. . .and spider and little brown bat, whom we call Otis.  The bat’s full name, in Latin, is Myotis lucifugus, and when there are two of them roosting up in the barn, we call the other Lucy.  Screech Owl’s Latin name is Otus asio.

Gratitude List:
1. The bald eagle rising above the trees by the River on my drive home, pumping its wings as it rose toward a cloud that was rimed by a golden halo of sun.  I am sorry we have made them such a symbol of military force.  Writing about this eagle, I feel as though I must wade through layers and layers of shallow and odious symbology to get to the way it carried my spirit as it rose with powerful pulls of its wings, swimming upward through air, and how the sun lit the cloud from behind.
2. Monarchs buffeted by every little breeze and puff of air, making their laborious way southward.  So many of them.  Each sighting brings me a stab of joy. One fast truck can send them spinning and looping out of their way, but they persist.
3. Student music at school.  I am blown away by the talent of these young people.
4. Restorative Justice.  Discipline that thoughtfully encourages young people to look at the breach in relationships and how the breach can be mended.  Empathetic and compassionate accountability.  The principals at my school are wise and empathetic in their work with this, and this week we learned that the principal of our sons’ public school is also working with implementing restorative principles in the local school.
5. Cool air I can breathe in.

May we walk in Beauty!

I Will Get to You

On paging through Shaking the Pumpkin: Traditional Poetry of the Indian North Americans:

I had to put the book down
and walk away,
the fire of it still running
up and down my spine

lest I fall into the pit of poetry
and lose myself there for the day,
for the year,
lose my family,
time,
direction.

Even this,
these black marks on the page,
these birds’ feet in the snow,
quiver on my skin
like coals.

***

Perhaps it’s the result of going so suddenly from teaching to resting, but now my brain is filling up with images and ideas, like a room crowded with children all clamoring for my attention.  Ah!  There’s the image: sometimes when class begins, I suddenly find myself in the center of a crowd of earnest and intent students all needing something from me–a pass, a signature, an explanation, a bit of comfort–and I cannot meet every need at once, but I want to look everyone in the eye and say, “I’ll get to you,” knowing that I haven’t the time or the energy to entirely fulfill the needs they carry.  Today, I opened that book, and suddenly the new poems and writing ideas that I have been putting off for so many weeks now have come crowding about me, begging for passes and signatures and permission to go get a drink.  Were I single and childless, I would make this a day of delicious writing, but I’ll need to put these voices off for just a little while yet.  I’ll get to you, Bright Ones.  I promise I will do my best.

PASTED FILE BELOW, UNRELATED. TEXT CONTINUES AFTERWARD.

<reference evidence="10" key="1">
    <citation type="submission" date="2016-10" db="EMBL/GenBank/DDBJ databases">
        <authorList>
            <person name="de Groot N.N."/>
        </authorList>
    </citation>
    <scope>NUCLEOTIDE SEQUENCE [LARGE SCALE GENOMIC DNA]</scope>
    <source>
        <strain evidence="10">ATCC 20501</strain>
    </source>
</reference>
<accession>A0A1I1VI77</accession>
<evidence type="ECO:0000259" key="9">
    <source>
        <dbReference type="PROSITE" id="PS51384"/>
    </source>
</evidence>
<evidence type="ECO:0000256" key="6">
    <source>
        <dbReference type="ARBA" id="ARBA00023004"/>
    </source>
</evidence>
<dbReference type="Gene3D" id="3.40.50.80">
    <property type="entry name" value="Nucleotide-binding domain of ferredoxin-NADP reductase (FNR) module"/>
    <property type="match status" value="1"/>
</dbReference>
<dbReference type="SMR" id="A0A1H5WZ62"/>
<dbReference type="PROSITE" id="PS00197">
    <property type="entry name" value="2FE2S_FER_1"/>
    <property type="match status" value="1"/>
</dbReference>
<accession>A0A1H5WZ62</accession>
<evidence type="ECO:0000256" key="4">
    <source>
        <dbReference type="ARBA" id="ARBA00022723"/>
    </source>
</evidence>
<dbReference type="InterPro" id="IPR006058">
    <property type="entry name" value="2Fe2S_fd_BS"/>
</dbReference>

Gratitude List:
1. The dimple in Ellis’s chin.  Where did that come from?  I don’t think that the Weaver or the Kreiders have chin-dimples.  Do they?  And why is it so endearing?
2. The poetry of Mara Eve Robbins, which fills me with delight and sadness, tears me up and heals me, whichever I need at the moment–her words always seem to come at just the right time, to be just the right thing.
3.  The writing of Barbara Kingsolver.  Why do I always take so long to get started on her books?  She writes with equal power of both internal and external landscapes.  I am listening to Flight Behavior these days, and all around me now I hear the whispers of butterfly wings.
4. The best Christmas ever.  That’s what the boys keep saying, and who am I to disagree?
5.  Dreams.  Listening.

May we walk in Beauty!

Lullabies and Wake Up Calls

Before you knew it
you were halfway across.
You had thought each step
would be an ordeal,
that you’d wrestle
the fear away
with every buck and sway
of the bridge.

But that bright butterfly
slipped along ahead of you
through the mist, the cloud,
and you followed it
until the cloud parted
and the valley lay out below you,
full of wonder.

The bridge,
you know,
the bridge itself
is the journey.

Gratitude List:
1.  Family camping-in-the-yard night.  Didn’t get much sleep, me.  But lots of snuggles and an great-horned owl lullaby and a crow and cuckoo wake-up call.  Worth it.
2.  Anticipating hearing the Africa stories this afternoon.
3.  Church.  I know.  But I love these people.  I can’t wait to get there and sing with people, and listen to the ideas and the stories.
4.  Kitty snuggles
5.  Bridges.  Made of language, of the future, of dreams, of feathers, of steel, of anxious wishing, of people, of hearts.

May we walk in Beauty!